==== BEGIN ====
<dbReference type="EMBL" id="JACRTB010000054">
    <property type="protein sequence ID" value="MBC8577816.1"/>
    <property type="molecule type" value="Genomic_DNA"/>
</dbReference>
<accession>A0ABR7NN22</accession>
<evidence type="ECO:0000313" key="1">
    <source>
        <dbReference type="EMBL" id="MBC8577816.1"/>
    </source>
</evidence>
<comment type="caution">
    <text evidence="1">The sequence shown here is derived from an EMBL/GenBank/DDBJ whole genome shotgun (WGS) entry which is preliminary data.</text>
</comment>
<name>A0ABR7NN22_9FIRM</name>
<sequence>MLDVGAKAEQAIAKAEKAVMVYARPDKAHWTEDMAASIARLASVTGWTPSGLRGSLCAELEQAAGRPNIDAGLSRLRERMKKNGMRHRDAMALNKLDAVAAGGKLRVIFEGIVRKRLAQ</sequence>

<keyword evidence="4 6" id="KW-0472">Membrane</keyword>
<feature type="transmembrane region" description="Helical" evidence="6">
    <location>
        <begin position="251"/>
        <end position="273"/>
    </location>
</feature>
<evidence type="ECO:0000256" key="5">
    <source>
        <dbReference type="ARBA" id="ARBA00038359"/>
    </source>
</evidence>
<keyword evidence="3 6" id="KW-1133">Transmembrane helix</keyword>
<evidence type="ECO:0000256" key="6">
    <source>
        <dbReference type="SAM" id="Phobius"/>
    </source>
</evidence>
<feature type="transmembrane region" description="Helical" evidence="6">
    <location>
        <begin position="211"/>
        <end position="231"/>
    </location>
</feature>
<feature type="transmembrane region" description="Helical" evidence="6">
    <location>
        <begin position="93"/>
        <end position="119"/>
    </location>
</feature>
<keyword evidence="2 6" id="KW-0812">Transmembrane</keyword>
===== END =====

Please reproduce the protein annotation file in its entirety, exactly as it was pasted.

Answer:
<dbReference type="EMBL" id="JACRTB010000054">
    <property type="protein sequence ID" value="MBC8577816.1"/>
    <property type="molecule type" value="Genomic_DNA"/>
</dbReference>
<accession>A0ABR7NN22</accession>
<evidence type="ECO:0000313" key="1">
    <source>
        <dbReference type="EMBL" id="MBC8577816.1"/>
    </source>
</evidence>
<comment type="caution">
    <text evidence="1">The sequence shown here is derived from an EMBL/GenBank/DDBJ whole genome shotgun (WGS) entry which is preliminary data.</text>
</comment>
<name>A0ABR7NN22_9FIRM</name>
<sequence>MLDVGAKAEQAIAKAEKAVMVYARPDKAHWTEDMAASIARLASVTGWTPSGLRGSLCAELEQAAGRPNIDAGLSRLRERMKKNGMRHRDAMALNKLDAVAAGGKLRVIFEGIVRKRLAQ</sequence>

<keyword evidence="4 6" id="KW-0472">Membrane</keyword>
<feature type="transmembrane region" description="Helical" evidence="6">
    <location>
        <begin position="251"/>
        <end position="273"/>
    </location>
</feature>
<evidence type="ECO:0000256" key="5">
    <source>
        <dbReference type="ARBA" id="ARBA00038359"/>
    </source>
</evidence>
<keyword evidence="3 6" id="KW-1133">Transmembrane helix</keyword>
<evidence type="ECO:0000256" key="6">
    <source>
        <dbReference type="SAM" id="Phobius"/>
    </source>
</evidence>
<feature type="transmembrane region" description="Helical" evidence="6">
    <location>
        <begin position="211"/>
        <end position="231"/>
    </location>
</feature>
<feature type="transmembrane region" description="Helical" evidence="6">
    <location>
        <begin position="93"/>
        <end position="119"/>
    </location>
</feature>
<keyword evidence="2 6" id="KW-0812">Transmembrane</keyword>